The rest of the afternoon was a great tour of the city. She explained to me about monuments, history and culture differences. For example, you are not allowed to sit on the grass, let alone walk on it. A couple recently almost got thrown in jail for sitting on the state grass. Large guys in military uniform patrol the streets and have a habit for beating and roughing people up. If there was supposed to be a huge cultural difference between capitalism and the old communist state, I never noticed it. People were getting on with their day, shopping, eating in restaurants, greeting friends, couples walking hand in hand and the odd tourist taking a picture or two. The USA defines Belarus as the last dictatorship in Europe. This does not describe the residents, only the man who is in charge of the country. I mentioned to Tanya that I wanted to see the KGB building which is still in use. We walked by and sadly, the building looks dull and lifeless. The doors are firmly shut closed, there are some red flowers outside in the garden, but I got a frosty feel and felt disappointed that such a fascinating building was kept as lifeless as it is. I sneaked around a corner, took a picture and quickly moved on incase the KGB came running out. We shared similar views on relationships and this evolving generation of young people. Never in history have so many young people been so informed on the world and had so many choices and opportunities and ultimately, freedoms.
We continued on, passed the dull Palace and the stunning Union building. We continued onward, walking around a park, crossing the Victory monument again and heading to where I had met the other Tanya the day before. We went to a Deli restaurant for dinner. Everything is pay by weight. I tried a savoury pancake with mushrooms inside, some diced fried potatoes, a glass of apple juice and a chocolate and cream dessert! It was all delicious and very good value for money, although, the restaurant refuses to let you use the bathroom? Surely that's illegal? I helped explain Tanya the rules for Golf, how to pronounce some words and sadly, it was around 730pm and I was shattered. I had a great day with Tanya, I forgot to take a picture but enjoyed her company very much. I hope she has a great time in Italy and she finds a place to work overseas very soon.
My last day in Minsk would end at 7pm when I had a train for Vilnius. I had a bad night sleep as some big rounded belly man announced himself in my empty dorm by turning on the TV at 1am and then talking loudly on his cell phone. I reacted by turning on a Ricky Gervais podcast to speaker setting on my itouch and he quickly moved his conversation outside. So rude, but he was big, so I wasn't going to fight him for the remote control.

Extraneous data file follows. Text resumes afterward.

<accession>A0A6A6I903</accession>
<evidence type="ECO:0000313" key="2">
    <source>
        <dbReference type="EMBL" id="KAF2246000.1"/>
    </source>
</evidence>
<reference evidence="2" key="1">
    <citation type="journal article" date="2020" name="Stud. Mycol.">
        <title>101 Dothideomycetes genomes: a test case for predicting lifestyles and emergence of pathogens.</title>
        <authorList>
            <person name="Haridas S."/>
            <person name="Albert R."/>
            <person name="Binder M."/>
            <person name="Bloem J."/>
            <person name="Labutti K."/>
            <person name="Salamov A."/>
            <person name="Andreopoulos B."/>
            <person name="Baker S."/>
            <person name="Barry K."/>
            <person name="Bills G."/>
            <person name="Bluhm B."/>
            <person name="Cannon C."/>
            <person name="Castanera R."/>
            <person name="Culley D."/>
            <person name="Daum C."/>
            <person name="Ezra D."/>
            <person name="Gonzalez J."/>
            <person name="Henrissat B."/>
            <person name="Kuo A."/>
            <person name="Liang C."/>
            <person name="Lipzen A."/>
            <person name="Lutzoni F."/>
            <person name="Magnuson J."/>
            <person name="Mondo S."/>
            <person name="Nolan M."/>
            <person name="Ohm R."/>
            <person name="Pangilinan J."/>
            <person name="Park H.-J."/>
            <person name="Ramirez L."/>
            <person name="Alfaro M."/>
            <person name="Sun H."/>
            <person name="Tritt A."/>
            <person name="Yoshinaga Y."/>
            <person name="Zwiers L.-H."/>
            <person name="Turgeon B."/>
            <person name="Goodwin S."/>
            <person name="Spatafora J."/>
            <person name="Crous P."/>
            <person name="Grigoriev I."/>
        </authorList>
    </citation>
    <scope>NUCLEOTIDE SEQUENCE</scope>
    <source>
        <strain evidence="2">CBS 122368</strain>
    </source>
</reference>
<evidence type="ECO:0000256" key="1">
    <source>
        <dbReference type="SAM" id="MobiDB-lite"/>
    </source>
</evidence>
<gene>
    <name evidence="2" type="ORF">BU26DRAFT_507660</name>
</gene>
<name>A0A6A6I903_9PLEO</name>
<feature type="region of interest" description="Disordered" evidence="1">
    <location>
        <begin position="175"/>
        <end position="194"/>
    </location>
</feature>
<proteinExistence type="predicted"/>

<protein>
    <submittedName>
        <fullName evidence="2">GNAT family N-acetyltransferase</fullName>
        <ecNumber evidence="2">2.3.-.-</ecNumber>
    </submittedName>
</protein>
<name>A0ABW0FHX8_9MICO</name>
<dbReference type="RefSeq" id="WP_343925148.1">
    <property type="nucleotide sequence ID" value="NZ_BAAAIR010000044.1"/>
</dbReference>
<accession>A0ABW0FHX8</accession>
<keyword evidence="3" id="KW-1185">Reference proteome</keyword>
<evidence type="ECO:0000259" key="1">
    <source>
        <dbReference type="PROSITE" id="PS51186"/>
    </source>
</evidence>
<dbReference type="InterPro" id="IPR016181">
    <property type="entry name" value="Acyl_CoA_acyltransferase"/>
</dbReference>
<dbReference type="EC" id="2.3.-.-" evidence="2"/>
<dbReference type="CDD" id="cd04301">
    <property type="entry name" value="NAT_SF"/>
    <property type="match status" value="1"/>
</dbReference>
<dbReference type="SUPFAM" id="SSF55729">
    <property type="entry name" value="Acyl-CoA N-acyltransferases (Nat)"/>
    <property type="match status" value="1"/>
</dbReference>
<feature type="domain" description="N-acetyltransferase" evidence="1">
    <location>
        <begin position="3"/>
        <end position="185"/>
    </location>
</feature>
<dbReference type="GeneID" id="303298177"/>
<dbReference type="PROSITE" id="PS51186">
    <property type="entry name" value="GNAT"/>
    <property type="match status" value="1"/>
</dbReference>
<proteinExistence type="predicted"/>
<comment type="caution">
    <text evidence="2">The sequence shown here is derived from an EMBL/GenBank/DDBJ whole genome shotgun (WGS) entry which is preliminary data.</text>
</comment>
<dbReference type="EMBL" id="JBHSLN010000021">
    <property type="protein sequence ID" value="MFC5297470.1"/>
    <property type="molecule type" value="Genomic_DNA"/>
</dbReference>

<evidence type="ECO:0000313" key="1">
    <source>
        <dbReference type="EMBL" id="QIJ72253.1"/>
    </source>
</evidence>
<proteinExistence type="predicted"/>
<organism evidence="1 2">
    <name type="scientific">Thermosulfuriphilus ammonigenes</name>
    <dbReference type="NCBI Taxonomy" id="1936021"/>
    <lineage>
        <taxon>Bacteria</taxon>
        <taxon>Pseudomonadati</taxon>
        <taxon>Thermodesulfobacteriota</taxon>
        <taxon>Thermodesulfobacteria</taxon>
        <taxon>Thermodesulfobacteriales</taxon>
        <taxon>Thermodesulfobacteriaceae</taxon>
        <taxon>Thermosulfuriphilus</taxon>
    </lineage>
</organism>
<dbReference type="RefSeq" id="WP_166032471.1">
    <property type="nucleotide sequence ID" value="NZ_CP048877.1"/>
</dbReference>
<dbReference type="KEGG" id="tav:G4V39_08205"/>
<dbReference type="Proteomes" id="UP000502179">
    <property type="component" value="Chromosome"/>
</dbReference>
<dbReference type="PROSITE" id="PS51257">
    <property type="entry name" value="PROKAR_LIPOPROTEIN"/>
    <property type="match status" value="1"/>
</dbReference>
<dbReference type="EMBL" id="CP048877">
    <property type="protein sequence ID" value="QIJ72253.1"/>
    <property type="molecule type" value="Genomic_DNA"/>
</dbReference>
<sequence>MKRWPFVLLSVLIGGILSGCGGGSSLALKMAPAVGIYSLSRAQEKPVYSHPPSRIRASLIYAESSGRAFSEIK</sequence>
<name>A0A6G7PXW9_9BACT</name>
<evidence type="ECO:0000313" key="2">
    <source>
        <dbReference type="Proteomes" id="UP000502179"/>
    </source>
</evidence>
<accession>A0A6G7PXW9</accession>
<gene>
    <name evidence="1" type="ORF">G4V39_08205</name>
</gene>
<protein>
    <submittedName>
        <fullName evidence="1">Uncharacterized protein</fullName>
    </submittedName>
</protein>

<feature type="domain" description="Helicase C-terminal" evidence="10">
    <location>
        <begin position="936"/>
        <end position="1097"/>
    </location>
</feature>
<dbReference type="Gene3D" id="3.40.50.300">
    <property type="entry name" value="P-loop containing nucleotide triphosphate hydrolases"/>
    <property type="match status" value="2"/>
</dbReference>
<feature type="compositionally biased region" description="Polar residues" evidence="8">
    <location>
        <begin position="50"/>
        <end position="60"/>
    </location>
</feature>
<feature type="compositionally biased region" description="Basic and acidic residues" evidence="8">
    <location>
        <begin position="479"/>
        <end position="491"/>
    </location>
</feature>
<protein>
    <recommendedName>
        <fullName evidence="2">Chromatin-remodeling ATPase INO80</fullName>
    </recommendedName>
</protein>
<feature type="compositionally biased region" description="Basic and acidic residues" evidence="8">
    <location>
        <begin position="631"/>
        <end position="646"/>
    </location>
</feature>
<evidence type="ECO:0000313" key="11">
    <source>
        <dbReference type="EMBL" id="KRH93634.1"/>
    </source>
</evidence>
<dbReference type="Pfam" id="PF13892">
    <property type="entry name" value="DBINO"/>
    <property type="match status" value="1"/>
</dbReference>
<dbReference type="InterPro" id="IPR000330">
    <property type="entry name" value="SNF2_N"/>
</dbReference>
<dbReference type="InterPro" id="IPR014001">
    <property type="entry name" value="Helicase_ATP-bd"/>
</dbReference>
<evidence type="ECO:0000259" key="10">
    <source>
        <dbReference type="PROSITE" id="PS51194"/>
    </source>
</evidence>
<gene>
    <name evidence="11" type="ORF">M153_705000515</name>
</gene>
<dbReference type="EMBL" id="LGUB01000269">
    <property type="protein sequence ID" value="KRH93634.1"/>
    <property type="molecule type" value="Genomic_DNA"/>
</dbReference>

I spent a few more hours by myself exploring the city. Taking time in the parks, looking closely at monuments and statues, strolling down long avenues and people watching. The city is fascinating. The building are large in size, the streets are very wide allowing for 4 lanes of traffic going in both directions. To cross a street, you walk under the street, almost like a subway pass, but without the train. Advertising is hitting the city in a big way. There is a large Coca Cola sign, and a few hotels have advertising at the top of their buildings. The majority of Minsk was destroyed during WWII but some parts survived. It was rebuilt by Russia and you can tell when observing the communist style buildings and architecture.
The people of Minsk are extremely friendly and welcoming. During my stay, I received a number of messages on couchsurfing. Young people fascinated to see that I was a 'nearby traveller' and interested in knowing why I was visiting and hoping to have a coffee and practice some English. Sadly, I was not there long enough to meet these people who sent kind messages. I love their enthusiasm, their interest and generous nature. I tried to buy the second Tanya a coffee and she wouldn't let me.
Early afternoon on the Saturday, I met the first Tanya again. She was working, there was some disaster at work and she working extra hours to try fix it, sounds just the same when I talk to my brother. We went to a nearby restaurant, Tanya ordered cake and I ordered Draniki. This is local, pancakes put into a pot and covered with cheese and bacon. I also, in keeping up with my trip, bought a local beer, Ylatz Bazant and it was very tasty.
Meeting Tanya a second time felt just like meeting a buddy for lunch, catching up on your day, chatting for an hour and enjoying each others company. She ended up taking a two and a halve hour lunch as we walked further north of where she worked and then helped me find a few treats in a supermarket for my trip to Vilnius.
It's a great feeling to know that I have a couple of friends in Minsk. They both know that if they do find their way to London (although us Brits make it very difficult and unlikely for people from Belarus to visit) they know they are extremely welcome, well you know, welcome at my brothers, at my mums, I'm sure my dad wouldn't mind learning some Russian phrases? Right?
Time ticked on and I had to leave, go back to the hostel, grab my gear, check some footy scores then head to the train station. I dropped my last few roubles on a couple more hot dogs and only had a three hour ride to Lithuania and Vilnius.
Both Tanya's asked if I would recommend to my friends a visit to Minsk and my answer is YES. Of course. They both heard my views on the Western society and how I feel greed, power and the media shape our lives to feel like a failure. To me, what makes you happy is the most important aspect in your life, my travels in South America showed me how a simple life is a happy life and I got the same impression from Minsk as well. They are ambitious people but are not consumed by the unrealistic dreams of fame, power and fortune. Minsk is not to be missed, but more importantly, take the time to get to know people who have lived in Minsk and listen to their stories, you will be grateful you did.
Next stop, Vilnius.